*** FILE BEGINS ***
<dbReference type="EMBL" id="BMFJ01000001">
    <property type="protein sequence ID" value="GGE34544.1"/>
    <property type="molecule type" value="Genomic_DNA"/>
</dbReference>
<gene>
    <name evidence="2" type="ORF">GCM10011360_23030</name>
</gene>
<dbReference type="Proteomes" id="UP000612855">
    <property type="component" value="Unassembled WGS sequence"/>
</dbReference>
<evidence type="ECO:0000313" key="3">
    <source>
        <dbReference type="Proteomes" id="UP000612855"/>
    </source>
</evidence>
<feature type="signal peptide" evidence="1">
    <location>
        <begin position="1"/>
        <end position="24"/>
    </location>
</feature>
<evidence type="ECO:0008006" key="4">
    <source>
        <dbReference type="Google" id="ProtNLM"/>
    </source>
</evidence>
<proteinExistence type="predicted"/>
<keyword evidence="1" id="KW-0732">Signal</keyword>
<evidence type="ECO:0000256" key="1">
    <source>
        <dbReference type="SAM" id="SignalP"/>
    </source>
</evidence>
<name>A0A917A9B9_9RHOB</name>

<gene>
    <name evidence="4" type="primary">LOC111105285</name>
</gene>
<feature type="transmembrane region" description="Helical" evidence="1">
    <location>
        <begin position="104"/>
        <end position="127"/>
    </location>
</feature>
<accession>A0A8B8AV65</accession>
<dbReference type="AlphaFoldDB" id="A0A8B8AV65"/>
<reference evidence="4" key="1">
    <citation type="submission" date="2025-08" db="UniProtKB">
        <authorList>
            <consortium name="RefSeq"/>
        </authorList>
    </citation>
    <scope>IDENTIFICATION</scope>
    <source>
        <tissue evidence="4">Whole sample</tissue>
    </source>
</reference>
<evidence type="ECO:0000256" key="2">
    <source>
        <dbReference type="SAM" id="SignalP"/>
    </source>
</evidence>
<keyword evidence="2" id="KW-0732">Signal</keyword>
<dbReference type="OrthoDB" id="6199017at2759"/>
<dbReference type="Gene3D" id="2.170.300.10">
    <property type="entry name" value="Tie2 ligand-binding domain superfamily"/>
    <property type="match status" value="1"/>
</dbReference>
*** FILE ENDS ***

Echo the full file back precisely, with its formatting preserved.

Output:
<dbReference type="EMBL" id="BMFJ01000001">
    <property type="protein sequence ID" value="GGE34544.1"/>
    <property type="molecule type" value="Genomic_DNA"/>
</dbReference>
<gene>
    <name evidence="2" type="ORF">GCM10011360_23030</name>
</gene>
<dbReference type="Proteomes" id="UP000612855">
    <property type="component" value="Unassembled WGS sequence"/>
</dbReference>
<evidence type="ECO:0000313" key="3">
    <source>
        <dbReference type="Proteomes" id="UP000612855"/>
    </source>
</evidence>
<feature type="signal peptide" evidence="1">
    <location>
        <begin position="1"/>
        <end position="24"/>
    </location>
</feature>
<evidence type="ECO:0008006" key="4">
    <source>
        <dbReference type="Google" id="ProtNLM"/>
    </source>
</evidence>
<proteinExistence type="predicted"/>
<keyword evidence="1" id="KW-0732">Signal</keyword>
<evidence type="ECO:0000256" key="1">
    <source>
        <dbReference type="SAM" id="SignalP"/>
    </source>
</evidence>
<name>A0A917A9B9_9RHOB</name>

<gene>
    <name evidence="4" type="primary">LOC111105285</name>
</gene>
<feature type="transmembrane region" description="Helical" evidence="1">
    <location>
        <begin position="104"/>
        <end position="127"/>
    </location>
</feature>
<accession>A0A8B8AV65</accession>
<dbReference type="AlphaFoldDB" id="A0A8B8AV65"/>
<reference evidence="4" key="1">
    <citation type="submission" date="2025-08" db="UniProtKB">
        <authorList>
            <consortium name="RefSeq"/>
        </authorList>
    </citation>
    <scope>IDENTIFICATION</scope>
    <source>
        <tissue evidence="4">Whole sample</tissue>
    </source>
</reference>
<evidence type="ECO:0000256" key="2">
    <source>
        <dbReference type="SAM" id="SignalP"/>
    </source>
</evidence>
<keyword evidence="2" id="KW-0732">Signal</keyword>
<dbReference type="OrthoDB" id="6199017at2759"/>
<dbReference type="Gene3D" id="2.170.300.10">
    <property type="entry name" value="Tie2 ligand-binding domain superfamily"/>
    <property type="match status" value="1"/>
</dbReference>